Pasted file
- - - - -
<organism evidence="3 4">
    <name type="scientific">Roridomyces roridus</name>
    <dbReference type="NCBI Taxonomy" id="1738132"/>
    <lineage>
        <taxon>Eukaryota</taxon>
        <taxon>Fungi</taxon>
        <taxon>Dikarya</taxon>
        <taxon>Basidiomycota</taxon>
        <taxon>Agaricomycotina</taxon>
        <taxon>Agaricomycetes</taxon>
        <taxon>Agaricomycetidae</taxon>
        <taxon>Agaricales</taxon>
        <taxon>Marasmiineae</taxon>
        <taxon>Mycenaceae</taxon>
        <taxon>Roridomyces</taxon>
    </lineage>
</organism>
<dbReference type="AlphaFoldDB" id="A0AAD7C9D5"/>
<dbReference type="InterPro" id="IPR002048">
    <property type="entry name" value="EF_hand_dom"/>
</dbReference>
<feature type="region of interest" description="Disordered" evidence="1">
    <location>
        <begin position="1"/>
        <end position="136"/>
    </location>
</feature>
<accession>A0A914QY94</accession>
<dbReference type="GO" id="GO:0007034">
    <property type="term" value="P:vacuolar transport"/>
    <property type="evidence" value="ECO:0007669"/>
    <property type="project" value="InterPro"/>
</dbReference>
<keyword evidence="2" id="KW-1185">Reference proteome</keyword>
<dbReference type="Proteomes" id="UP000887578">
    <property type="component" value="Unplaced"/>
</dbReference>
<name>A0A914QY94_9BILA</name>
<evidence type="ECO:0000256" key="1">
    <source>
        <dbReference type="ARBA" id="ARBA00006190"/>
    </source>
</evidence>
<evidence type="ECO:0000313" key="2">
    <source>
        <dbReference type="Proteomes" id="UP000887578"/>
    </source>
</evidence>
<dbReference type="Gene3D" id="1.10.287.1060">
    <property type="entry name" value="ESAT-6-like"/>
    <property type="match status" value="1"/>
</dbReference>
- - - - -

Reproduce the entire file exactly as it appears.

<organism evidence="3 4">
    <name type="scientific">Roridomyces roridus</name>
    <dbReference type="NCBI Taxonomy" id="1738132"/>
    <lineage>
        <taxon>Eukaryota</taxon>
        <taxon>Fungi</taxon>
        <taxon>Dikarya</taxon>
        <taxon>Basidiomycota</taxon>
        <taxon>Agaricomycotina</taxon>
        <taxon>Agaricomycetes</taxon>
        <taxon>Agaricomycetidae</taxon>
        <taxon>Agaricales</taxon>
        <taxon>Marasmiineae</taxon>
        <taxon>Mycenaceae</taxon>
        <taxon>Roridomyces</taxon>
    </lineage>
</organism>
<dbReference type="AlphaFoldDB" id="A0AAD7C9D5"/>
<dbReference type="InterPro" id="IPR002048">
    <property type="entry name" value="EF_hand_dom"/>
</dbReference>
<feature type="region of interest" description="Disordered" evidence="1">
    <location>
        <begin position="1"/>
        <end position="136"/>
    </location>
</feature>
<accession>A0A914QY94</accession>
<dbReference type="GO" id="GO:0007034">
    <property type="term" value="P:vacuolar transport"/>
    <property type="evidence" value="ECO:0007669"/>
    <property type="project" value="InterPro"/>
</dbReference>
<keyword evidence="2" id="KW-1185">Reference proteome</keyword>
<dbReference type="Proteomes" id="UP000887578">
    <property type="component" value="Unplaced"/>
</dbReference>
<name>A0A914QY94_9BILA</name>
<evidence type="ECO:0000256" key="1">
    <source>
        <dbReference type="ARBA" id="ARBA00006190"/>
    </source>
</evidence>
<evidence type="ECO:0000313" key="2">
    <source>
        <dbReference type="Proteomes" id="UP000887578"/>
    </source>
</evidence>
<dbReference type="Gene3D" id="1.10.287.1060">
    <property type="entry name" value="ESAT-6-like"/>
    <property type="match status" value="1"/>
</dbReference>